9780674010871

Storytelling in Film and Television

by
  • ISBN13:

    9780674010871

  • ISBN10:

    0674010876

  • Format: Paperback
  • Copyright: 2003-06-30
  • Publisher: Harvard Univ Pr
  • Purchase Benefits
  • Free Shipping On Orders Over $35!
    Your order must be $35 or more to qualify for free economy shipping. Bulk sales, PO's, Marketplace items, eBooks and apparel do not qualify for this offer.
  • Get Rewarded for Ordering Your Textbooks! Enroll Now
List Price: $31.00 Save up to $0.93
  • Buy New
    $30.07

    SPECIAL ORDER: 1-2 WEEKS

Supplemental Materials

What is included with this book?

  • The New copy of this book will include any supplemental materials advertised. Please check the title of the book to determine if it should include any access cards, study guides, lab manuals, CDs, etc.

Summary

Derided as simple, dismissed as inferior to film, famously characterized as a vast wasteland, television nonetheless exerts an undeniable, apparently inescapable power in our culture. The secret of television's success may well lie in the remarkable narrative complexities underlying its seeming simplicity, complexities Kristin Thompson unmasks in this engaging analysis of the narrative workings of television and film. After first looking at the narrative techniques the two media share, Thompson focuses on the specific challenges that series television presents and the tactics writers have devised to meet them--tactics that sustain interest and maintain sense across multiple plots and subplots and in spite of frequent interruptions as well as weeklong and seasonal breaks. Beyond adapting the techniques of film, Thompson argues, television has wrought its own changes in traditional narrative form. Drawing on classics of film and television, as well as recent and current series like Buffy the Vampire Slayer, The Sopranos, and The Simpsons, she shows how adaptations, sequels, series, and sagas have altered long-standing notions of closure and single authorship. And in a comparison of David Lynch's Blue Velvet and Twin Peaks, she asks whether there can be an "art television" comparable to the more familiar "art cinema."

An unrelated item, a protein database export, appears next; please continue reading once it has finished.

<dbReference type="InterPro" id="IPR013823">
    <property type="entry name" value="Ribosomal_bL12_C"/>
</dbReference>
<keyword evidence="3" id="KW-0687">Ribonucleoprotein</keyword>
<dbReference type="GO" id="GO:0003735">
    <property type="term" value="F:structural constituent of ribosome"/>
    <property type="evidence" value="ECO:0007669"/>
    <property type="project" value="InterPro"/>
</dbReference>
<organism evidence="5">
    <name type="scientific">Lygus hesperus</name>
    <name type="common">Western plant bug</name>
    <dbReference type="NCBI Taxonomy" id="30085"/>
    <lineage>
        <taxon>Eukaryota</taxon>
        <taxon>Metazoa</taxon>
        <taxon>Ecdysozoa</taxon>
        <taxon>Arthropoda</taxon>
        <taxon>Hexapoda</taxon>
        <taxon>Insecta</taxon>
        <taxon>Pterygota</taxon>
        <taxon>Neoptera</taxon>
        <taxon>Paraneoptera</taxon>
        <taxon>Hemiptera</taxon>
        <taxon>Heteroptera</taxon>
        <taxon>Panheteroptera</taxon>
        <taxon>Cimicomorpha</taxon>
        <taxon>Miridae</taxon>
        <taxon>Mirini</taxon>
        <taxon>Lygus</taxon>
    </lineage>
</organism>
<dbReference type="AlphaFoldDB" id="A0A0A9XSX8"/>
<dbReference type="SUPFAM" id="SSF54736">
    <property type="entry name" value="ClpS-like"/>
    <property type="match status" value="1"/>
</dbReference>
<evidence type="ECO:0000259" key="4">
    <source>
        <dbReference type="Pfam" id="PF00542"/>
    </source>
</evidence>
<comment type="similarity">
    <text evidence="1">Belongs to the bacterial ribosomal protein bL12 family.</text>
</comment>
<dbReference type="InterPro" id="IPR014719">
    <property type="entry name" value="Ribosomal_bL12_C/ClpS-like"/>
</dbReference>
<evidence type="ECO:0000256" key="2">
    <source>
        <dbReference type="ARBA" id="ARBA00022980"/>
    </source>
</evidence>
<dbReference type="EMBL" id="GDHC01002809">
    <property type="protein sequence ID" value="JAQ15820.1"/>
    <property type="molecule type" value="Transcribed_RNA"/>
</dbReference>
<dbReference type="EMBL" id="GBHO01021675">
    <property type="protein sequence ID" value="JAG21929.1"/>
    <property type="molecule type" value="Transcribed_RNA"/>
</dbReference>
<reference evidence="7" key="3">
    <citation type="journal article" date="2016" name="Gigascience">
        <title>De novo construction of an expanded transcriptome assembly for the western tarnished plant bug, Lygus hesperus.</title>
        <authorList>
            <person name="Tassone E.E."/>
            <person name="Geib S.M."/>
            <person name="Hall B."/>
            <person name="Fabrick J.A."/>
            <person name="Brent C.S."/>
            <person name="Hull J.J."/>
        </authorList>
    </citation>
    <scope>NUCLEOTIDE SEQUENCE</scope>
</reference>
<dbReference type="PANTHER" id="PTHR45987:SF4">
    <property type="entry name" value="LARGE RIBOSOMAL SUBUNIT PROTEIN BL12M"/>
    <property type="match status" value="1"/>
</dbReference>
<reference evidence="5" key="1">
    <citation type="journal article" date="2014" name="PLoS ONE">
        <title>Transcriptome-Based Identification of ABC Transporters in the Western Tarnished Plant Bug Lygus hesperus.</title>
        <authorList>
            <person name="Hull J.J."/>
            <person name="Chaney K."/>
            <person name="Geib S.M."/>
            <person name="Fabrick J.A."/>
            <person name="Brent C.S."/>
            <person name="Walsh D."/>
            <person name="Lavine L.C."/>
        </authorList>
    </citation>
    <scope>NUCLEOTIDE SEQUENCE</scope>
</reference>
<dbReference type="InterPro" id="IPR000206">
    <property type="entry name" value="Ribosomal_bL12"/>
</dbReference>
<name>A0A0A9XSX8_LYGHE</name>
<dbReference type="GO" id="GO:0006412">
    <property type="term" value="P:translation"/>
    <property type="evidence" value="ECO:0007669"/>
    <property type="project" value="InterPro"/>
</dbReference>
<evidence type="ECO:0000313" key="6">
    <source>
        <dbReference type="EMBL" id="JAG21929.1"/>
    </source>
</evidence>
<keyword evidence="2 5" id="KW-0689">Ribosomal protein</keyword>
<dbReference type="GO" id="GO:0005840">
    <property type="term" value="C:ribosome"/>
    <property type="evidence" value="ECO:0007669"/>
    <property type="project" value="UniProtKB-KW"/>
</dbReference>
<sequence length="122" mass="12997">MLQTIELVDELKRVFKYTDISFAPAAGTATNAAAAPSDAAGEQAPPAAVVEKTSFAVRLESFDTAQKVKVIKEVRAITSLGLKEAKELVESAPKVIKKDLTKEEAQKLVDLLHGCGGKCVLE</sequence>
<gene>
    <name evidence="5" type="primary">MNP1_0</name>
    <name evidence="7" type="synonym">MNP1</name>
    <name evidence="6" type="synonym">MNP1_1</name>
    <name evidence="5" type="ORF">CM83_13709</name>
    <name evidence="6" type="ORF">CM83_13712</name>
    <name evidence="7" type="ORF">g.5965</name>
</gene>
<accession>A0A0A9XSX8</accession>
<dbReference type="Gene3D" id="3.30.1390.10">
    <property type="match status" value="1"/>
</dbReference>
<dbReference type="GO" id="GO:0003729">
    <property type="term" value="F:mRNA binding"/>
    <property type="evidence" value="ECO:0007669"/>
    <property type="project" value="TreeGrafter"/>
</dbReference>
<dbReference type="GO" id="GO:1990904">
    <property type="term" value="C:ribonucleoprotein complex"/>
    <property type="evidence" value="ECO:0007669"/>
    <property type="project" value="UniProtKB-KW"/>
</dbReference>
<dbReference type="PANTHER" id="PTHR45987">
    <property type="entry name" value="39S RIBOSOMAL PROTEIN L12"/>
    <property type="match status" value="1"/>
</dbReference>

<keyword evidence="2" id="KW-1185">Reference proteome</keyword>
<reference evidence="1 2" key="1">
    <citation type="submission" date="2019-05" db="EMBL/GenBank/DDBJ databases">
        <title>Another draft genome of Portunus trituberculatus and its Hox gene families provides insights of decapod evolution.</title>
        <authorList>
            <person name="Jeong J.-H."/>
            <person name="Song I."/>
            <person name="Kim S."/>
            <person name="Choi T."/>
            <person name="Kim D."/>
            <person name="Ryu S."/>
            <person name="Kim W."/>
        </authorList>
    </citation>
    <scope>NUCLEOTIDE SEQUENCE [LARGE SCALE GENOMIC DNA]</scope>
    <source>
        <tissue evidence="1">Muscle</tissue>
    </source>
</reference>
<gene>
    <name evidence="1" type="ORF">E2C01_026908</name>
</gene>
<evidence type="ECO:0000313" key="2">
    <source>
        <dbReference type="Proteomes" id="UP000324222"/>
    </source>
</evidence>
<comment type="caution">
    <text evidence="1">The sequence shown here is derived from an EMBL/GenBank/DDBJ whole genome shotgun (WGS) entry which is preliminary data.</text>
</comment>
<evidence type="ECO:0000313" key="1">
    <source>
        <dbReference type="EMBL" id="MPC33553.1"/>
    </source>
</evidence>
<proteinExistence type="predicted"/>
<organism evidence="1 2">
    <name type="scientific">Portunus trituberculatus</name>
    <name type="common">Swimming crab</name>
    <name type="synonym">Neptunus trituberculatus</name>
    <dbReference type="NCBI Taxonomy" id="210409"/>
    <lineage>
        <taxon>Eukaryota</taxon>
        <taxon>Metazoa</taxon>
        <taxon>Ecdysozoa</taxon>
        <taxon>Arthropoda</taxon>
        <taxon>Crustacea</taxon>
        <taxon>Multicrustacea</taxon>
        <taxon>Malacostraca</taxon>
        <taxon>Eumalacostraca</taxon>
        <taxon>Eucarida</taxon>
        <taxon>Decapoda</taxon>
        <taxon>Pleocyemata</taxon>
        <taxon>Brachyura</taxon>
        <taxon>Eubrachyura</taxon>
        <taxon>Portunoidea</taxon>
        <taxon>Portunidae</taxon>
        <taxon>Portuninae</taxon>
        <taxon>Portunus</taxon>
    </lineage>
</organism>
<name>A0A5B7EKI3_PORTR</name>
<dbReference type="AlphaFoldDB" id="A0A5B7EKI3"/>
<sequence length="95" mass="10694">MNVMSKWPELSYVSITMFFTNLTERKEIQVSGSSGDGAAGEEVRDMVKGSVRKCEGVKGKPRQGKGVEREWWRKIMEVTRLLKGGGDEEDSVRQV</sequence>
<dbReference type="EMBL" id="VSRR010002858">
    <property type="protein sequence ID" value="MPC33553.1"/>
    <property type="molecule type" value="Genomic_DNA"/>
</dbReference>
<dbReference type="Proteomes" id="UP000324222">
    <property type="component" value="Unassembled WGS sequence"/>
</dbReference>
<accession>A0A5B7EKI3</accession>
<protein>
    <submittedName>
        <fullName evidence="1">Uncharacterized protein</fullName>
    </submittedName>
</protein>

Table of Contents

Preface ix
Go with the Flow? Analyzing Television
1(35)
What Do They Think They're Doing? Theory and Practice in Screenwriting
36(38)
The Dispersal of Narrative: Adaptations, Sequels, Serials, Spin-offs, and Sagas
74(32)
The Strange Cases of David Lynch
106(37)
Notes 143(26)
Index 169

Rewards Program

Write a Review